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The return of baseball to Japan is not being met with unequivocal joy

Apr 11, 2011, 5:05 PM EDT

This photo taken on March 14, 2011 shows

Baseball is resuming in Japan, delayed a few weeks by the earthquake and tsunami. Everyone in a position of authority is noting how baseball coming back will restore a sense of normalcy to life.  But as Robert Whiting — the author of the fabulous book about baseball in Japan, You Gotta Have Wa — notes, practically speaking, it’s not that simple:

There is not enough electric power to enable the normal schedule of night games to proceed, and given the power outages, many people, especially those in the affected areas, won’t be able to watch the games on TV, assuming they still have a functioning TV set.

“Watching baseball is not the first thing on anyone’s mind in Tokyo either,” said Kozo Abe, a sports reporter with the Fuji-Sankei media group. “The Japanese feeling at the moment is that they are not ready to root for the revival of Japanese baseball from the bottom of their heart.”

But they’re doing it anyway.  And some in the game — notably, Yomuri Giants’ President Takuo Takihana — are sniffing at the many game time and duration restrictions designed to conserve electricity.  Others, while noting the need for the restrictions and doubting whether the country is emotionally prepared for the normalcy being imposed by NPB, acknowledge that it will be difficult to achieve it given the absence of the usual trappings of Japanese baseball such as bright lights, loud music, and “cute girls in miniskirts selling draft beer and octopus snacks.”

Play ball?

  1. sportsdrenched - Apr 11, 2011 at 5:25 PM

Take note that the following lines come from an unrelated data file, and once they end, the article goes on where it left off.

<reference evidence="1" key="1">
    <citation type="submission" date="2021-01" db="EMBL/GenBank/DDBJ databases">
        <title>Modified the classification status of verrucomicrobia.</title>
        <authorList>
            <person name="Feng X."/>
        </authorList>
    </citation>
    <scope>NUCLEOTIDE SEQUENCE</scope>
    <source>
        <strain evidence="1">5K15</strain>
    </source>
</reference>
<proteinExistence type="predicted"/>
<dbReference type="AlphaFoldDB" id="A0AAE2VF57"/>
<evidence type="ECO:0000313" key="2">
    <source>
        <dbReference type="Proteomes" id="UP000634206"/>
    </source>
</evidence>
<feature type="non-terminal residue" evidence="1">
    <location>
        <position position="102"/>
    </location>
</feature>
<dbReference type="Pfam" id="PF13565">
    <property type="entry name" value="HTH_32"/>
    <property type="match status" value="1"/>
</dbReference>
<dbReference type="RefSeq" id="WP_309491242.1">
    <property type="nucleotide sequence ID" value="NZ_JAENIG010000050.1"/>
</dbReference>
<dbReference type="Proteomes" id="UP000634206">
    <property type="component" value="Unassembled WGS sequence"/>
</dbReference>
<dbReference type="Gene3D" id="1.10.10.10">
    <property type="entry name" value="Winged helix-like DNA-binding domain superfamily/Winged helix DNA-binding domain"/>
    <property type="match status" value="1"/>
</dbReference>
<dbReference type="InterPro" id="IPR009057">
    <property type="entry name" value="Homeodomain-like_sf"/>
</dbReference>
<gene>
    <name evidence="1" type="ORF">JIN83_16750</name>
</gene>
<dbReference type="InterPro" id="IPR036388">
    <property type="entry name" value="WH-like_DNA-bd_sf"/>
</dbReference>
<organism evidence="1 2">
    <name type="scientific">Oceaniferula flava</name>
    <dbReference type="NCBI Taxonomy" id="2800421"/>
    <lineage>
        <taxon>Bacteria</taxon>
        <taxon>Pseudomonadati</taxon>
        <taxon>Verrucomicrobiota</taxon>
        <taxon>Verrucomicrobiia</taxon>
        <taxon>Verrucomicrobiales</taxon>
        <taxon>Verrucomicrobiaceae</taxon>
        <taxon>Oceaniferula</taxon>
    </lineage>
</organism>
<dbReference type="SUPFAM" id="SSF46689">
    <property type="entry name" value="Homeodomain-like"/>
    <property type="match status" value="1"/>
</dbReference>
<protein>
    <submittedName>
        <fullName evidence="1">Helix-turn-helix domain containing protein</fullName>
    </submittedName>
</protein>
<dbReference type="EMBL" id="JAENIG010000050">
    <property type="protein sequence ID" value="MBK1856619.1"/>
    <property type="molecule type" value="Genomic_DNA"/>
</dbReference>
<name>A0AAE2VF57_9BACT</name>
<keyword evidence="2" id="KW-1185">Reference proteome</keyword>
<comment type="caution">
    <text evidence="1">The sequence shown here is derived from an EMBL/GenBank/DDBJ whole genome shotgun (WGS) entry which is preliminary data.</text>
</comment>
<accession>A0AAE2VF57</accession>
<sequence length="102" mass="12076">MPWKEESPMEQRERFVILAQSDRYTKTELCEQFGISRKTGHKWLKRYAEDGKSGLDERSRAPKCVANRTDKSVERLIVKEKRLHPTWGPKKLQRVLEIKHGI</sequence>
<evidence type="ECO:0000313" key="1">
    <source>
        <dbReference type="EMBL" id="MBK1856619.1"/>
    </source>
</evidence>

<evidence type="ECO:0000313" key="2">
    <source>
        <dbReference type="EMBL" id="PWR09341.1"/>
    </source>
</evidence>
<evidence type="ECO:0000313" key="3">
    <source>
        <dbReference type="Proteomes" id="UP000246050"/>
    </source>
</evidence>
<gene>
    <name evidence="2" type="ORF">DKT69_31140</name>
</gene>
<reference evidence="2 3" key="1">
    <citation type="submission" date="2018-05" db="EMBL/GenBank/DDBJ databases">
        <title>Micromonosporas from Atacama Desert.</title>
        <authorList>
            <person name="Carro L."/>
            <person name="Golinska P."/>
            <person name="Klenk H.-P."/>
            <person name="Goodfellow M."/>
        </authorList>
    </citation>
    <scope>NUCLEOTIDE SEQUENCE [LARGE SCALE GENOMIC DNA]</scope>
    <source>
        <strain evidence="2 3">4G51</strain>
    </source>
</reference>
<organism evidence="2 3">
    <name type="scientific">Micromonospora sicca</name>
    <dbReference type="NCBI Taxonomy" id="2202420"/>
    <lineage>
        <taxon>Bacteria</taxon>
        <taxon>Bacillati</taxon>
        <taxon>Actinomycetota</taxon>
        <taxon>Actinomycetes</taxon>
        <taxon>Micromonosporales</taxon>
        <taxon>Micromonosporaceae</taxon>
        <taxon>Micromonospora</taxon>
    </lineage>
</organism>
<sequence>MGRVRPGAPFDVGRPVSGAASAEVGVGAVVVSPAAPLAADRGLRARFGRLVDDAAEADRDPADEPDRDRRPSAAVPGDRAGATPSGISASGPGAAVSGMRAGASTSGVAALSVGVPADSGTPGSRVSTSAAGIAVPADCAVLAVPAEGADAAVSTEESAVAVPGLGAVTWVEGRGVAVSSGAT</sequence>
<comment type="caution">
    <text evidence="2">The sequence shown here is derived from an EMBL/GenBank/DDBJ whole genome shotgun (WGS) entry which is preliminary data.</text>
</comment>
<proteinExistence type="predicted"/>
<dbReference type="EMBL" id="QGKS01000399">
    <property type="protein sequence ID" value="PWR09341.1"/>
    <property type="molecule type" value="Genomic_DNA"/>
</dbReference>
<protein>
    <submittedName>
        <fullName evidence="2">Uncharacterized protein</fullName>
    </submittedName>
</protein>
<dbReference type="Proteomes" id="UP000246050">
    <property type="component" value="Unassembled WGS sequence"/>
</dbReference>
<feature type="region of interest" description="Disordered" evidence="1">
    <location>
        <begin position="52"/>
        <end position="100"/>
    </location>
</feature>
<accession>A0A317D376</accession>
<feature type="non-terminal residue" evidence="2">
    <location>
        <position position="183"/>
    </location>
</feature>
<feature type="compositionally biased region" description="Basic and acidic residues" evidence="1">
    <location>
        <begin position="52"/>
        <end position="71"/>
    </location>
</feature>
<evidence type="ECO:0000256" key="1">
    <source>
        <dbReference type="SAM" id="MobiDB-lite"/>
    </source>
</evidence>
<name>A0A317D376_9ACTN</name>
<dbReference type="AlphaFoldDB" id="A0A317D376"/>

That’s a hard call. I can only think of two examples where tragedy/natural disaster put me in the mood to not watch sports. 1. When (my, at the time) parents house hit by a tornado. 2. 9/11

    During the tornado only a small part of society was affected. After the clean-up, but before we had power I was looking for a ball game, and welcomed the distraction.

    During 9/11 everything was suspended for a week, and then everyting resumed. Again I welcomed the distraction.

    However, the people who facilitate the game have to be ready to go back to work. I think if we were still having trouble keeping the lights on, and earthquakes were still occuring I don’t think I’d be in the mood for sports.

  2. boxchain - Apr 11, 2011 at 5:51 PM

    As a New Orleanian, I can tell you that I didn’t give two craps about football or baseball for about a month after our disaster. I did find the playoffs and World Series a welcome distraction, however, mostly because I was out of town semi permanently and working 12 hour days; had I been back home, I probably wouldn’t have cared. And it was hard to take the Saints seriously that year, a team with 4 different “home” fields.

    The next season, when the Superdome reopened, was an incredible moment for us all, even though people groused at the cost and the mismatch in priorities, the fan base cemented as never before.

    I don’t mean to compare disasters or situations, just saying how I felt about my somewhat similar situation. How many teams are in the affected area and how badly is the electricity needed for disaster operations? If they can play ball without hindering disaster relief (which includes semi-temporary housing and cleanup) it might not be a bad idea.

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